Building on the forward, leg-into-hand foundation, Morris had the riders demonstrate maneuvers such as shoulder-in, shoulder-fore, stride lengthenings and diagonal reverses all the while emphasizing the importance of maintaining straightness, impulsion and rhythm in their mounts. He noted that all horses should be taught to turn using the outside “neck rein” – where both of the rider’s hands shift toward the inside of a turn – in order to maintain straightness, but also to regulate pace and rhythm, while the inside rein leads and opens to allow the ever imperative forward.
He reminded the riders that the “outside rein regulates impulsion while the inside rein looks to give”. Morris explained how exercises such as these, not only reinforce the “under the seat and uphill in front” directive, but also increase mobility in the horse’s shoulder while developing suppleness, rhythm and elasticity in the hind end.
Morris is particularly fond of counter-canter exercises for its effectiveness in balancing and collecting the canter. He worked the riders through a few transitions from canter to counter-canter and back again all the while insisting they pay particular attention to the straightness of the horse through the upward transition and changes of lead but also drawing their attention to the bend and shoulder mobility required to maintain a balanced counter-canter. He reminded them to keep their legs ion and to “activate with the inside rein, mobilize with the outside rein” and when the horse responds to yield and give back. He reiterated that for every take there should always be a give and that the riders should “look to give so the horse stays in self carriage”.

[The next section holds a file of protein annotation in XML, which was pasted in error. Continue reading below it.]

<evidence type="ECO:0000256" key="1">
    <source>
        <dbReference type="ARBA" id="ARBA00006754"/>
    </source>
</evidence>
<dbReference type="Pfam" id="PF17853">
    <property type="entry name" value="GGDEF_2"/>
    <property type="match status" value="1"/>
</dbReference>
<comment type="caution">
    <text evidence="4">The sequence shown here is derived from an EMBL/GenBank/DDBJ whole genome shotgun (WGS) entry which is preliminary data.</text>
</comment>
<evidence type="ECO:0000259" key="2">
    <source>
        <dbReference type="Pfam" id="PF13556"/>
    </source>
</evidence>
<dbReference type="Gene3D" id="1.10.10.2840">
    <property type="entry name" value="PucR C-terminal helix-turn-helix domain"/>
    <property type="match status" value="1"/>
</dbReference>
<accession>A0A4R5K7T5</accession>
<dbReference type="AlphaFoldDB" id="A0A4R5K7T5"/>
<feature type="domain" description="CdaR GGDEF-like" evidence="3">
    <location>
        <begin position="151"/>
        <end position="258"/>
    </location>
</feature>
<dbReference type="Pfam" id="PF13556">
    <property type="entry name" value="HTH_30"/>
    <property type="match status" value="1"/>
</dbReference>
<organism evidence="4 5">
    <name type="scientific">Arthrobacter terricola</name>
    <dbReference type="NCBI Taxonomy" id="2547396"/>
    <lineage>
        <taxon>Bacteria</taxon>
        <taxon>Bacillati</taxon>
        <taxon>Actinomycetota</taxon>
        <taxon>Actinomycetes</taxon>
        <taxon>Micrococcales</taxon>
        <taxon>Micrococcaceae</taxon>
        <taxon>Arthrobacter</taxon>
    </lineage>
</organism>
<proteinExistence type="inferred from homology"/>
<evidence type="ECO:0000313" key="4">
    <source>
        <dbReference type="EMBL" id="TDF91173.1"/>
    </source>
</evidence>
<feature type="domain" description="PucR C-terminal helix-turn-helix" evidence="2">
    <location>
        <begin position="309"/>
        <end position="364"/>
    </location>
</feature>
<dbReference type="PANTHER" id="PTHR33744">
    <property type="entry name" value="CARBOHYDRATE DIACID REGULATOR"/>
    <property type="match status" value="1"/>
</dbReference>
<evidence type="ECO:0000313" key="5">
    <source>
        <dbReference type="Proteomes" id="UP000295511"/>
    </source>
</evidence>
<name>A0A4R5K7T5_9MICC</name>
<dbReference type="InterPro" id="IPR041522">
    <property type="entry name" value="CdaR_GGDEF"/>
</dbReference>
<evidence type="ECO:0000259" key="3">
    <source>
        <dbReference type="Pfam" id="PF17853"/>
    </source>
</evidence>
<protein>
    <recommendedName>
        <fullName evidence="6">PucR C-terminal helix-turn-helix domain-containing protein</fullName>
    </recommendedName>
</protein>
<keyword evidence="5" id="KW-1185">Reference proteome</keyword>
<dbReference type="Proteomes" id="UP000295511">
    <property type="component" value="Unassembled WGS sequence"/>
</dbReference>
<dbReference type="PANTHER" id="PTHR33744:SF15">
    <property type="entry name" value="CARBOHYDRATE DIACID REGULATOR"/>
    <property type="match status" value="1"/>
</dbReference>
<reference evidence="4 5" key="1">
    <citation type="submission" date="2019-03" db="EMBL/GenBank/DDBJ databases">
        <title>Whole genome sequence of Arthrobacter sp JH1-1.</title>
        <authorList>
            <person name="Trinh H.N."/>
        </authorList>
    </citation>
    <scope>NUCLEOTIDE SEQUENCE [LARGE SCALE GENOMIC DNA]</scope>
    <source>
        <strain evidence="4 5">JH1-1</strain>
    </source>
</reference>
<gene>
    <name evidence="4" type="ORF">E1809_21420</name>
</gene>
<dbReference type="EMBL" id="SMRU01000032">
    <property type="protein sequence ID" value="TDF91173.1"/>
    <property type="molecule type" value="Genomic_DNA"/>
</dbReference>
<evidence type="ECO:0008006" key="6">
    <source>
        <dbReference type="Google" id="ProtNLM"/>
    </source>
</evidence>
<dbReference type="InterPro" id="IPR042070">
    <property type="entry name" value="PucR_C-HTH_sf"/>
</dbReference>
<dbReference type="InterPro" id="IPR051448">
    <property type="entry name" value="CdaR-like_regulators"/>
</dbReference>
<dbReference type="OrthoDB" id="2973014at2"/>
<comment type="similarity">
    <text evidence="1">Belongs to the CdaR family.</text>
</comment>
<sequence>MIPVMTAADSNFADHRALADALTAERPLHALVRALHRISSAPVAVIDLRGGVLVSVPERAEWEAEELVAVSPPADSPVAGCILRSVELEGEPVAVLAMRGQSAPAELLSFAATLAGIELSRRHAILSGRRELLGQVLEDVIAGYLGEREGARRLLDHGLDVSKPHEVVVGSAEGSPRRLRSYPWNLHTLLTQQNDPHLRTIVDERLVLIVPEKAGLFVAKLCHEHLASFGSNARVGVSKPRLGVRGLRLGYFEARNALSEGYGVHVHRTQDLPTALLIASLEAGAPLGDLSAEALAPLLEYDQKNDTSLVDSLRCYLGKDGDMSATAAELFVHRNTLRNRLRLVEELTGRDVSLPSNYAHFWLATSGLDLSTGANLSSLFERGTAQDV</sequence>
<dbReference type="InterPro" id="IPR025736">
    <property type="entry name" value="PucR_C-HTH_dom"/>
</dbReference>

Toward the end of the session, Morris commandeered Matthias Tromp’s mount to demonstrate and reinforce his teachings. Though initially stiff and seemingly unsure, within minutes of Morris’s direction through the same suppling and mobility exercises he’d previously asked of the young riders, Tromp’s mount had relaxed and was moving freely forward in the uphill frame indicative of the back-to-front “longitudinal balance” Morris championed. Following his counter-canter work, Morris released his reins, asking the horse to trot long and low on the buckle but reiterating to the young riders that through the push not pull of the leg-into-hand, the horse should continue to travel, active and straight, in self-carriage. “The first criteria of working with a horse” he says “is the horse should always stay in front of you”.
The keywords of the day – impulsion, straightness, contact, rhythm and push vs. pull – were reiterated in his final address to the audience after dismissing the riders and their horses. As he has frequently noted in the past, Morris “abhors gadgets” such as draw reins which pull the head down, restricting the forward, uphill intention where classical, effective riding pushes the head down and allows for the forward give essential to creating self-carriage. He noted that first should always come impulsion, second should come straightness and that always working back-to-front, suppleness of the joints behind then suppleness of the jaw and poll, is imperative to the process.
A parting note: “It’s a very simple sport” he says “because the rules never change. It’s very difficult and takes a lifetime to get to where it’s simple but the basics never change.”
90 Seconds of #GHM2014 Day 1 – from USEF Network
Thank you to USEF Network for making the sessions available for all of us to learn from the master himself. Watch them on demand here!